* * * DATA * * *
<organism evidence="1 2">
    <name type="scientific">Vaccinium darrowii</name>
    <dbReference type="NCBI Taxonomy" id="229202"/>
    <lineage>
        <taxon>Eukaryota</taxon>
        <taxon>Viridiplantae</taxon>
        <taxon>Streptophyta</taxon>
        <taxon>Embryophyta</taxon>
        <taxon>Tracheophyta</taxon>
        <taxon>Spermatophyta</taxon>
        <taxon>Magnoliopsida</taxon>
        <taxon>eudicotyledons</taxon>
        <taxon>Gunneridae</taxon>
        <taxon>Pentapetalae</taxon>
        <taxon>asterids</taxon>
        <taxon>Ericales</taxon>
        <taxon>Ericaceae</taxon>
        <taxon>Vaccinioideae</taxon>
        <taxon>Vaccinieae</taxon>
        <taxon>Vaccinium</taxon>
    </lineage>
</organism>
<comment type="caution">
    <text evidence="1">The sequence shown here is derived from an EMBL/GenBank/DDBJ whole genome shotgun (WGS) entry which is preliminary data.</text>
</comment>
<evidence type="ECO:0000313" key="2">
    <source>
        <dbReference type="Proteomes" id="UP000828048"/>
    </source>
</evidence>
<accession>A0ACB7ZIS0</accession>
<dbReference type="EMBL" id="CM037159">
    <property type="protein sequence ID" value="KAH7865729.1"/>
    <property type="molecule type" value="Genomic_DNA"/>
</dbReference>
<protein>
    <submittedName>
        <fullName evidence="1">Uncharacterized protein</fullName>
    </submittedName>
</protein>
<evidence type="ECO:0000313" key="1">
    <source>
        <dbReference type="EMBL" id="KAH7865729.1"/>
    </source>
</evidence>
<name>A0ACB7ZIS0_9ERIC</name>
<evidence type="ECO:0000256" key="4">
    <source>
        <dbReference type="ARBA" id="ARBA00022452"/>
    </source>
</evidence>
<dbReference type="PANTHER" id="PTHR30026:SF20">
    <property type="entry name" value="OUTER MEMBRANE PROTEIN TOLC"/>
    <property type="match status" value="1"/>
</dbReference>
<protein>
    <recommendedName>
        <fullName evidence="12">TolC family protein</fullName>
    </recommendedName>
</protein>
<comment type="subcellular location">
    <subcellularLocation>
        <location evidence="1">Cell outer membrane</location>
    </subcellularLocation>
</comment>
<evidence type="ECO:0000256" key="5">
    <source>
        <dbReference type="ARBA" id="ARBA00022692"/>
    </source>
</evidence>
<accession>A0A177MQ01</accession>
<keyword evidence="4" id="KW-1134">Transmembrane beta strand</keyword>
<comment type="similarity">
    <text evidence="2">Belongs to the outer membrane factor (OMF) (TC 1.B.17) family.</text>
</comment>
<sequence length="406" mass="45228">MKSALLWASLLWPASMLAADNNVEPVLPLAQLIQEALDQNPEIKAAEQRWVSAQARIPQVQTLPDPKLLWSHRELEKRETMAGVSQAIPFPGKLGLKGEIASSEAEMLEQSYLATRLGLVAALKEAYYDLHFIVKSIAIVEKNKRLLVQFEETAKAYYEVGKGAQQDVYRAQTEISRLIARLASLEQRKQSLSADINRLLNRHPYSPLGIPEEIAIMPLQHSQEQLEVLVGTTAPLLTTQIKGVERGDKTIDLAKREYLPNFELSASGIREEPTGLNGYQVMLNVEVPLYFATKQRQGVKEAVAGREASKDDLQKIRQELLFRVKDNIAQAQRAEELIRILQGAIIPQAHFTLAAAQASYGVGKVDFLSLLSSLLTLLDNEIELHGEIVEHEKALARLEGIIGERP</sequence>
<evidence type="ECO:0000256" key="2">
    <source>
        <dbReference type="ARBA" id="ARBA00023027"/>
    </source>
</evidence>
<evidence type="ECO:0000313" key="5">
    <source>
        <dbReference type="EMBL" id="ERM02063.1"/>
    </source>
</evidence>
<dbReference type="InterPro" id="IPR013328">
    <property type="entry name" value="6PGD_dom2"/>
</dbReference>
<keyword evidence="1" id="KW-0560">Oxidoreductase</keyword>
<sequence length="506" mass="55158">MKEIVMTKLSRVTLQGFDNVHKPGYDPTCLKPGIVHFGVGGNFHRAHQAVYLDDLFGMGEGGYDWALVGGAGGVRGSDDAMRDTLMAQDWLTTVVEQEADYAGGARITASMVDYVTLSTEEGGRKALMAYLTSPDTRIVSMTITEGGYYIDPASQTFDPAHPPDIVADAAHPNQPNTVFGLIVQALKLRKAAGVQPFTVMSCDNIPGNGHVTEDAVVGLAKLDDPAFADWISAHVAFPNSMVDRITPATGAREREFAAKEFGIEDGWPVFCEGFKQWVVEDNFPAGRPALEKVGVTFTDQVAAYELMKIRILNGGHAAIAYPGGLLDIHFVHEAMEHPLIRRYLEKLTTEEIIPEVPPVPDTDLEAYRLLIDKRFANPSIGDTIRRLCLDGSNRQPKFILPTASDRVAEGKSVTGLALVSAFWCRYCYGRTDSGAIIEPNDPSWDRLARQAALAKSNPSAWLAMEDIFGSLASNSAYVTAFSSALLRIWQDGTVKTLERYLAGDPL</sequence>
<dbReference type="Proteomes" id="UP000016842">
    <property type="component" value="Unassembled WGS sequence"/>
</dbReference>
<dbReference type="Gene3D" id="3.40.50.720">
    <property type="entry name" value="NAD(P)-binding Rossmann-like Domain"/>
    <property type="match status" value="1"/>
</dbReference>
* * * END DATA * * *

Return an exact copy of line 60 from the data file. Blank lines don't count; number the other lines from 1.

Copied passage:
</protein>